The 1996 welfare reform law championed by the Clinton Administration known as the Personal Responsibility and Work Opportunity Reconciliation Act was supposed to bring in a new era and “end welfare as we know it.”
In some sense it did, as the consequence of the law has been a considerable increase in extreme poverty in America according to a new book by Kathryn Edin and H. Luke Shaefer.
The book, “$2.00 a Day: Living on Almost Nothing in America,” traces the rise of extreme poverty in America after the 1996 law using the World Bank poverty metric of living on $2 a day. One of the central contentions of the book is that the 1996 program Temporary Assistance to Needy Families (TANF) is much less effective in reducing extreme poverty than the previous Aid to Families with Dependent Children (AFDC) program.
Having those in need use TANF instead of AFDC led to the number of Americans living on $2 a day or less to more than double in the years following the 1996 law. As noted by CBS News on September 1, approximately 1.5 million households, including 3 million children are now living in extreme poverty in America:
TANF isn’t working, Shaefer and Edin said. Since the program was created in 1996 to replace a 60-year-old welfare system, the number of families living on less than $2 a day has more than doubled. In 2012, only one-quarter of poor families received TANF benefits, down from more than two-thirds in 1996, according to the Center on Budget and Policy Priorities. According to “$2.00 a Day,” the welfare program reached more than 14.2 million Americans in 1994, but by 2014 only 3.8 million Americans were aided by TANF.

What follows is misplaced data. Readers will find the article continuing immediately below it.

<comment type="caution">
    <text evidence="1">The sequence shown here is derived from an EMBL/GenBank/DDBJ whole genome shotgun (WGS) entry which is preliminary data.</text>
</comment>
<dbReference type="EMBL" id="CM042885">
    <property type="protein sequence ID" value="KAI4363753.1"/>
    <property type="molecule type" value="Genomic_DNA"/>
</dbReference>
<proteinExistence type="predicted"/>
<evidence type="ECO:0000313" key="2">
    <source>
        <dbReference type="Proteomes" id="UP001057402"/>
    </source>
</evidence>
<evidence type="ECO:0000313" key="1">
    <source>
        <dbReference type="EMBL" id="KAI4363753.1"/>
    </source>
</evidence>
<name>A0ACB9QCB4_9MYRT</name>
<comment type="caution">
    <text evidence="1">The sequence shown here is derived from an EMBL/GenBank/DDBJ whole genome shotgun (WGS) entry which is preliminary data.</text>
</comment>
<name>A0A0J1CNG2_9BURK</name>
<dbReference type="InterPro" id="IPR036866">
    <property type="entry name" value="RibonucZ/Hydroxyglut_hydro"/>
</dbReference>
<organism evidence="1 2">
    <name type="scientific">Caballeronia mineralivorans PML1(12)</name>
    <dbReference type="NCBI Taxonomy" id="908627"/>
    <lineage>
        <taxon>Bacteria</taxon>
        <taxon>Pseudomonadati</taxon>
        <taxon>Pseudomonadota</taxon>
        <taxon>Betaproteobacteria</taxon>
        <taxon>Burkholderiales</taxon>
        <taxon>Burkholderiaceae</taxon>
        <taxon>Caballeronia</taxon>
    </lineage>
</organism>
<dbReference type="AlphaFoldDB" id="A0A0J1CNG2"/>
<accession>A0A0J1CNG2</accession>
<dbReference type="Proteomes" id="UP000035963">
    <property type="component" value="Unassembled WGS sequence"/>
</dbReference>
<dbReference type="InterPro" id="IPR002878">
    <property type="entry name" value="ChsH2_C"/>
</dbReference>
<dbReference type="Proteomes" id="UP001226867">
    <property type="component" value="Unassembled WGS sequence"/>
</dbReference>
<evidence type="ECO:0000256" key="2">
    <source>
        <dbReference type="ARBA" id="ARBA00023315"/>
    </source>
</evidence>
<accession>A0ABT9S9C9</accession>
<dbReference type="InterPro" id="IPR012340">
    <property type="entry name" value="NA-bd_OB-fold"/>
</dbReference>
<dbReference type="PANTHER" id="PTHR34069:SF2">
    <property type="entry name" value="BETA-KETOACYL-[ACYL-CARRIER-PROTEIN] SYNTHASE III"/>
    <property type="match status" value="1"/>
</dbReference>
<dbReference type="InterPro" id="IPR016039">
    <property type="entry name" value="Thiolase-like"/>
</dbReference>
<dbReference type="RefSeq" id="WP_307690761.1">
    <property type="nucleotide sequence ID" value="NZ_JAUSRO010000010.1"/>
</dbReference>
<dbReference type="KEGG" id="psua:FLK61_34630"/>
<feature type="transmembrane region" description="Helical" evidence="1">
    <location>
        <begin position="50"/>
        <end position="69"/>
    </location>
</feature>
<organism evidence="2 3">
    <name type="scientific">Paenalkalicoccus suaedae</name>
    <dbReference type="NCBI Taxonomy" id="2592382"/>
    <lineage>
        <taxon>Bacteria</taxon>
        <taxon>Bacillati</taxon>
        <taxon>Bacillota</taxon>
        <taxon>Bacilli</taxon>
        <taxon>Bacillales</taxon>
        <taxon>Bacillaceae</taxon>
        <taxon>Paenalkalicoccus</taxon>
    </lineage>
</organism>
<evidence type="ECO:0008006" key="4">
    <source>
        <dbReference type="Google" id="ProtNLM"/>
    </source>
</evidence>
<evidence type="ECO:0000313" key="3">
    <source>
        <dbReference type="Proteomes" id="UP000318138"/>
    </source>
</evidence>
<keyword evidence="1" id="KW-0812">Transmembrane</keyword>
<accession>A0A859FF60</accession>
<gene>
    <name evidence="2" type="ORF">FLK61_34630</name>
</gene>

Contrary to stereotypes of lazy poor people promoted by opponents of welfare programs, many of those living in poverty do, in fact, work. According to the Economic Policy Institute, most of those in poverty who are able to work do work.
Unfortunately, one of the largest groups in poverty in America is children. A 2014 report from UNICEF noted that 1 in 3 children in the US lives in poverty as measured by living in a household whose income is below 60% of the national median income. The number of children in poverty increased after the Wall Street-induced financial crisis and resulting Great Recession.
While the banksters were not only made whole but wealthier by government actions such as TARP and secret Federal Reserve loans, poor families and children had to try and survive in the depressed economy on what was left of anti-poverty programs after the 1996 cuts.
While the 1996 law may have “ended welfare as we know it” for the poor, it did nothing to stop corporate welfare, which has hit new levels of largesse.